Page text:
It also ignores the imbalance and lack of results of the Calderon-Merida model. Wood dodged a question on that issue:

QUESTION: “But I mean, what he’s (Leahy) complaining about is he feels that there’s an overemphasis on military strategy and not enough about the rule of law and human rights and the other things that make up into a counternarcotics strategy.

MR. WOOD: Well, look, we’ve had conversations with the senator and his staff. And I know that there are those concerns out there. But certainly, we believe President Calderon is doing everything he can to try to improve the situation in Mexico with regard to human rights, particularly as it concerns the security forces. What we’re trying to do is to, as I said, get as comprehensive a picture for Congress so they can understand the steps that the Mexicans are taking.”

Militarization: A Failed Policy

Despite all of the numbers and reports and legislation, Mexico cannot be approved on the human rights conditions in a fair and honest report. As reports of human rights violations increase (and many go unreported for lack of faith in the justice system), the Armed Forces refuse to submit to civilian courts. Although the offensive targets drug-traffickers, human rights organizations have shown that often the victims of human rights violations are innocent civilians. Reports from the border indicate the widespread use of torture as an interrogation technique in the drug war. In addition—and perhaps more importantly—the militarization of Mexico has increased at an alarming rate since Calderon began his war on drugs.  This has meant more fear and fewer liberties.

Detained members of the Indigenous Me’phaa People’s Organization.  Source: SIPAZ

Detained members of the Indigenous Me’phaa People’s Organization. Source: SIPAZ

One of the first freedoms on the chopping block has been social protest. Popular organizations and their leaders, human rights defenders and progressive movements have been targeted in this war with the pretext of fighting drug trafficking and organized crime.  This is most evident in places like the state of Guerrero where indigenous and campesino rights defenders have been harassed, imprisoned and even killed in the last year.

Even the non-military sections of the Inititiave have been criticized by members of the Mexican Congress and civil liberties experts. Changes to the justice system supported by the U.S. and funded in part through USAID with funds from the Merida Initiative create a two-track system of justice whereby individuals accused of organized crime may be treated differently and subjected to unconscionably long periods in police custody with little or no communication with the outside world before they are even charged.  This practice known in Mexico as arraigo has been documented as the point in which most torture and falsification of crimes takes place.  With a definition of organized crime that is much broader than that used in the U.S., this system can be used against social organizations as evidenced in the recent case of Zapatista supporters in Chiapas, accused of organized crime and placed under arraigo.

Even staunch supporters of Calderon have come out against the interdiction/enforcement model reinforced through the Merida Initiative. Ramón Galindo, a Mexican senator and Calderon supporter, voiced his concern stating that, “The people of Mexico are losing hope, and it is urgent that Congress, the political parties and the president reconsider this strategy.”  The senator has called on the president to reconsider his tactics and push for stronger local communities while relying less on the military.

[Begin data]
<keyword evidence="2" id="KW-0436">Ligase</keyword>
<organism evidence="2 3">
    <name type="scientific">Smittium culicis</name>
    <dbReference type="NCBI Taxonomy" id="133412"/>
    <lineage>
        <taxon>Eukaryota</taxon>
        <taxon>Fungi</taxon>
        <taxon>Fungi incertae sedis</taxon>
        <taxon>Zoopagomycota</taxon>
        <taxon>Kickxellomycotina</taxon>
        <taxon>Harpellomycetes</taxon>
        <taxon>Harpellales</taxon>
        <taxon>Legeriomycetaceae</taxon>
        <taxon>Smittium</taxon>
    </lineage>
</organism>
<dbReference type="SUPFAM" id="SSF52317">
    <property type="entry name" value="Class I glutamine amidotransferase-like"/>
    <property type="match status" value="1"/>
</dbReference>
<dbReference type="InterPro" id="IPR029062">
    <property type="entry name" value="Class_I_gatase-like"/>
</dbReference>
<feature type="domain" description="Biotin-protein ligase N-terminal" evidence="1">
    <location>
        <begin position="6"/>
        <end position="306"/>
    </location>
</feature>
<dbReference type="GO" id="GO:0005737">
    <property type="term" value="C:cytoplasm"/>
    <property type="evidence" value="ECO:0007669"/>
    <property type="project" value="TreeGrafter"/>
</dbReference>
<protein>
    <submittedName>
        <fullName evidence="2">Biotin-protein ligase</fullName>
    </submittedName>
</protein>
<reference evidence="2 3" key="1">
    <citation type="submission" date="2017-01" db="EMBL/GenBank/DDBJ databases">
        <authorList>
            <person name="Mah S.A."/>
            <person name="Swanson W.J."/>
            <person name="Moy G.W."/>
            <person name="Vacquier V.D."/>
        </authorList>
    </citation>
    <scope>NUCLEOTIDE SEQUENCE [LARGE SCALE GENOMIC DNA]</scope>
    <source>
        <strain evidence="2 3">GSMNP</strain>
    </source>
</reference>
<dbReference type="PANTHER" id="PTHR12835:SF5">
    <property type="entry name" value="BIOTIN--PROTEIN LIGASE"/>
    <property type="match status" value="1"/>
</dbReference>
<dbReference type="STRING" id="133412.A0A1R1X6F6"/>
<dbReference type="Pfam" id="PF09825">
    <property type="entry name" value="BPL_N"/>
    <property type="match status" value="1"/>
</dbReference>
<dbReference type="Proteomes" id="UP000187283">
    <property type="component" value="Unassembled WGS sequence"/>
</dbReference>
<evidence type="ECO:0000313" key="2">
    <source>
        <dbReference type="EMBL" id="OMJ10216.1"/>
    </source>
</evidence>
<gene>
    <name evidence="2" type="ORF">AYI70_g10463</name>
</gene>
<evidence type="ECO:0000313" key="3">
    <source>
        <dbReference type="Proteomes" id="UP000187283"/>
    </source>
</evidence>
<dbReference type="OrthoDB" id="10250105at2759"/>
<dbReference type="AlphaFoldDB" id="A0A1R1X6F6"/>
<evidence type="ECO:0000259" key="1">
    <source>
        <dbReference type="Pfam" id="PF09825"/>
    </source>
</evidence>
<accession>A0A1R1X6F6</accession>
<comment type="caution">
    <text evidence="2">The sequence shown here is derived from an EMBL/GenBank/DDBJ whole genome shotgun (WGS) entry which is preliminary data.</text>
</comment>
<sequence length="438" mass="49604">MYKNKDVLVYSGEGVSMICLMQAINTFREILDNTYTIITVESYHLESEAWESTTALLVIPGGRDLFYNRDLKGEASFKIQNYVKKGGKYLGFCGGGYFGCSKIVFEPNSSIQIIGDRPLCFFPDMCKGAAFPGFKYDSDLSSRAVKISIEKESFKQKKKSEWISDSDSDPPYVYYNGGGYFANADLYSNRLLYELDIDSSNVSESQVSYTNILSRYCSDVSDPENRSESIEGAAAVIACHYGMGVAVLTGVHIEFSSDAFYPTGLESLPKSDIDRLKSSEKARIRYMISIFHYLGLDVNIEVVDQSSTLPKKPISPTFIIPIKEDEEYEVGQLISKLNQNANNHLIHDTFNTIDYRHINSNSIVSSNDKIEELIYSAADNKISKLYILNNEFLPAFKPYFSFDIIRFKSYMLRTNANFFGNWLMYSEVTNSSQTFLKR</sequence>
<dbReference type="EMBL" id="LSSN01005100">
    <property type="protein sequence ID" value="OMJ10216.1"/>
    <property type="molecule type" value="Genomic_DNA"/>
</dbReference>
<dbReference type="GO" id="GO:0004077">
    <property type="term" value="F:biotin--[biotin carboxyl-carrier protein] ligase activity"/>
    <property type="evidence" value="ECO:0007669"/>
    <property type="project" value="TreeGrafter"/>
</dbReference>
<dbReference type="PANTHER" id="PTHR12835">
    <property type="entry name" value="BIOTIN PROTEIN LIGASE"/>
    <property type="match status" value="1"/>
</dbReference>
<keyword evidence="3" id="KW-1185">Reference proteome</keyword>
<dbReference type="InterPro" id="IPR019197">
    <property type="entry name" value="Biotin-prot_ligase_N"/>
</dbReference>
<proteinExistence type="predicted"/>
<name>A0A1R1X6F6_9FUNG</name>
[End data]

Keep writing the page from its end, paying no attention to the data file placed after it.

What the U.S. Should Do

In light of growing human rights violations and increasing militarization, the real question is not whether the less than 15 percent should be released or not, but why the Obama administration has decided to make a dangerous and demonstrably ineffective security initiative its flagship program in one of its most sensitive and critical binational relationships. The initiative bolsters President Calderon but forgets that he governs in a nation of 110 million, not one. At least part of the population has serious misgivings about accepting the social costs of applying the drug war model. The report that Leahy blocked declaring that Mexico is making acceptable progress in human rights would have been a slap in the face to Mexican human rights organizations documenting the increase in violations and to citizens who live amid the violence unleashed in the drug war and the repression of military-occupied cities and communities.

obama calderonObama is traveling to the Mexican city of Guadalajara this coming week to meet with Calderon Canada’s Prime Minister Harper in a meeting of the Security and Prosperity Partnership of North America (SPP). The Merida Initiative arose out of the larger scheme of the SPP, which pushed “security” to the forefront of relations between the three North American neighbors. As the U.S. accelerates and arms the drug war in Mexico, it has done little to stop the flow of arms to Mexico or abate the demand for the illegal drugs that the Mexican cartels supply.  This is not helping the security of either nation and has proven counterproductive in terms of citizen safety.

Rather than continue the decades-old “war on drugs” model, Obama and his administration should be supporting long-term solutions that strengthen Mexican civil society rather than too-often corrupt security forces. Such a strategy, or combination of strategies, must focus on reducing demand and addressing the public health issues that drug abuse poses rather than fighting a war that cannot be won and includes citizens and their rights among the casualties. It must include more effective intelligence cooperation to attack the financial structures of the cartels, rather than funding military occupation and confrontation. The Bush-era Merida Initiative should be totally revamped, conditions or no conditions.